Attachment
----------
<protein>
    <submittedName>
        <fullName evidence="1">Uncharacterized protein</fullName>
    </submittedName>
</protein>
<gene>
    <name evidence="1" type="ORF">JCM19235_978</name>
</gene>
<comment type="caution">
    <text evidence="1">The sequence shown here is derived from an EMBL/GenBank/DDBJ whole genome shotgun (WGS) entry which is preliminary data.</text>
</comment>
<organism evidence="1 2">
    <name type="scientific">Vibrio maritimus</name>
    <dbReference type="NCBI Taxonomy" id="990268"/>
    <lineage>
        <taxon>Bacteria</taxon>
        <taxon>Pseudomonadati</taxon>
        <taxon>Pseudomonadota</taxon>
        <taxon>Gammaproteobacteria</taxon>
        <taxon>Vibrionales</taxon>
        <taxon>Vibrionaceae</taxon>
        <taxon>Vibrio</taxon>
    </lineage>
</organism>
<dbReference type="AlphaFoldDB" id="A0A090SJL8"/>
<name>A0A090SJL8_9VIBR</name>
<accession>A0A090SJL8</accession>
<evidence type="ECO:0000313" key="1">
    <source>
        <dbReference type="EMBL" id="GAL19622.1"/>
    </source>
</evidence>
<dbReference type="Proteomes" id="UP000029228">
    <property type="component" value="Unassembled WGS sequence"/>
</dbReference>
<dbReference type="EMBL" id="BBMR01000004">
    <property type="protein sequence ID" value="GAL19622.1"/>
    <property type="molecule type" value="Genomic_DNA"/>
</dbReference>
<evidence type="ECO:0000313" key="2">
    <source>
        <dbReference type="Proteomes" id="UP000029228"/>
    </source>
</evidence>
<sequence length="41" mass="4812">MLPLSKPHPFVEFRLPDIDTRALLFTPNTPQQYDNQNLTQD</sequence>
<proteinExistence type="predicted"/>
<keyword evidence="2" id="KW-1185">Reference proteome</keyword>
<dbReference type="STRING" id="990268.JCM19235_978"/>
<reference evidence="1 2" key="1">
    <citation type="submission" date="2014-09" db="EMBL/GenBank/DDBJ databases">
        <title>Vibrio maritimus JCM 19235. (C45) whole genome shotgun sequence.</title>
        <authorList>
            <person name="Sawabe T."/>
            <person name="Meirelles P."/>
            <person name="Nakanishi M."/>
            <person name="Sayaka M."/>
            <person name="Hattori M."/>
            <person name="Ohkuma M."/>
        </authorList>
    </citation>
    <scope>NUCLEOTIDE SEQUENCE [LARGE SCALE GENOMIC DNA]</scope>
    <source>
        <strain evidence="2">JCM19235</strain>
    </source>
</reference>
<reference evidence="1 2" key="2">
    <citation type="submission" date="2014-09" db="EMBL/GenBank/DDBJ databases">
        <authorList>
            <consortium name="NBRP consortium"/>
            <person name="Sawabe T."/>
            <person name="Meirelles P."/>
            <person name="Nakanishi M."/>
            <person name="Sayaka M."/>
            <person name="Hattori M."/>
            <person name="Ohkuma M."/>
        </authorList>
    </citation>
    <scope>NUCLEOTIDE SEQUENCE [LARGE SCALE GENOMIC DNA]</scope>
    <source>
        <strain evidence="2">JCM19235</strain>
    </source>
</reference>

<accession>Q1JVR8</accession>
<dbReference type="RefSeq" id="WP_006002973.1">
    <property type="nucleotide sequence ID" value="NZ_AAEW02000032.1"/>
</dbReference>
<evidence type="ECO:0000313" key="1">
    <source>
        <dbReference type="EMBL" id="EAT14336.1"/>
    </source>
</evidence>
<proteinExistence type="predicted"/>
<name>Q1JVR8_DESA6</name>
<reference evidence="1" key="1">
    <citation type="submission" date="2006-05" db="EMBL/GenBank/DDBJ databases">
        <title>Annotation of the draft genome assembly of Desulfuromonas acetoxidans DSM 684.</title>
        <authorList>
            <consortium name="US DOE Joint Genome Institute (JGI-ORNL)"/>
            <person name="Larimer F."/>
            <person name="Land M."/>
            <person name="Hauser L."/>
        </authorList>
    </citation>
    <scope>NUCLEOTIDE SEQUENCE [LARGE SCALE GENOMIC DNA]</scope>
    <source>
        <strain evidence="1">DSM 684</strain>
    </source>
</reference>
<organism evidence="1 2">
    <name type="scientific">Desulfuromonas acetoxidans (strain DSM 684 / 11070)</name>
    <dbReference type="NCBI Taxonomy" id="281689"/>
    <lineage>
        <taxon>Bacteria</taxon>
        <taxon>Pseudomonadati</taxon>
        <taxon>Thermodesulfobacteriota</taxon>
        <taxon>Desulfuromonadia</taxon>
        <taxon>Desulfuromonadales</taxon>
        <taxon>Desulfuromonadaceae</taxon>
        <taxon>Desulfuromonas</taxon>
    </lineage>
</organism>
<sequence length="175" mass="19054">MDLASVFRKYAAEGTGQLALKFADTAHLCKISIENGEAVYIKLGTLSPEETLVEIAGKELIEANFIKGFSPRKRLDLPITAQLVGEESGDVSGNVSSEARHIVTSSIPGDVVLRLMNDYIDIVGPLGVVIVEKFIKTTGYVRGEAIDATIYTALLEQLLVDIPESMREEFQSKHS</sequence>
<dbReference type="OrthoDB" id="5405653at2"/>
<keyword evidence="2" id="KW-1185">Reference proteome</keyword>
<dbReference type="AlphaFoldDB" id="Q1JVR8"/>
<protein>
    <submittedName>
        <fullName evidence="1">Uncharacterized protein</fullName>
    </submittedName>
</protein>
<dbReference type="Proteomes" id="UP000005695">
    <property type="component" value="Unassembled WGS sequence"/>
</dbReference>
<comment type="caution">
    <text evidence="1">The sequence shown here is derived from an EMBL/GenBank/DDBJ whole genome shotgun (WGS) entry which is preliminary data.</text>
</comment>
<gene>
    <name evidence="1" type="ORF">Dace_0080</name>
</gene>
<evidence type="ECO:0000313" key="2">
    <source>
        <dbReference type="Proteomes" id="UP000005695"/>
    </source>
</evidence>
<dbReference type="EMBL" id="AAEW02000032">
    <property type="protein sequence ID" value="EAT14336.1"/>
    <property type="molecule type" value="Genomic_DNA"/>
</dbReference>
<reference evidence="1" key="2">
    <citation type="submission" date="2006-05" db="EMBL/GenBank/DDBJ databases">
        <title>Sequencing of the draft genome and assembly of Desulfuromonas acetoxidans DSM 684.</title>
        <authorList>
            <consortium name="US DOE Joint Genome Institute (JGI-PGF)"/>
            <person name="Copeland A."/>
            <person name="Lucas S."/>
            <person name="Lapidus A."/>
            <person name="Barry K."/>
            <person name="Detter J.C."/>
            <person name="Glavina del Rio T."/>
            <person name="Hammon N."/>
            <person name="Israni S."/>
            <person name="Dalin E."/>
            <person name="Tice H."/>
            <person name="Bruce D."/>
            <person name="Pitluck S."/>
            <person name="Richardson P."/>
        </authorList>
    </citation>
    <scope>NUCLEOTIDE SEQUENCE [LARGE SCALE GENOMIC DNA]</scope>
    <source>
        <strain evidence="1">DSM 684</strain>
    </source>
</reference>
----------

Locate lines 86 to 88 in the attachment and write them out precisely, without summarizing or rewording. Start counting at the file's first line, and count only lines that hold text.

</dbReference>
<evidence type="ECO:0000313" key="1">
    <source>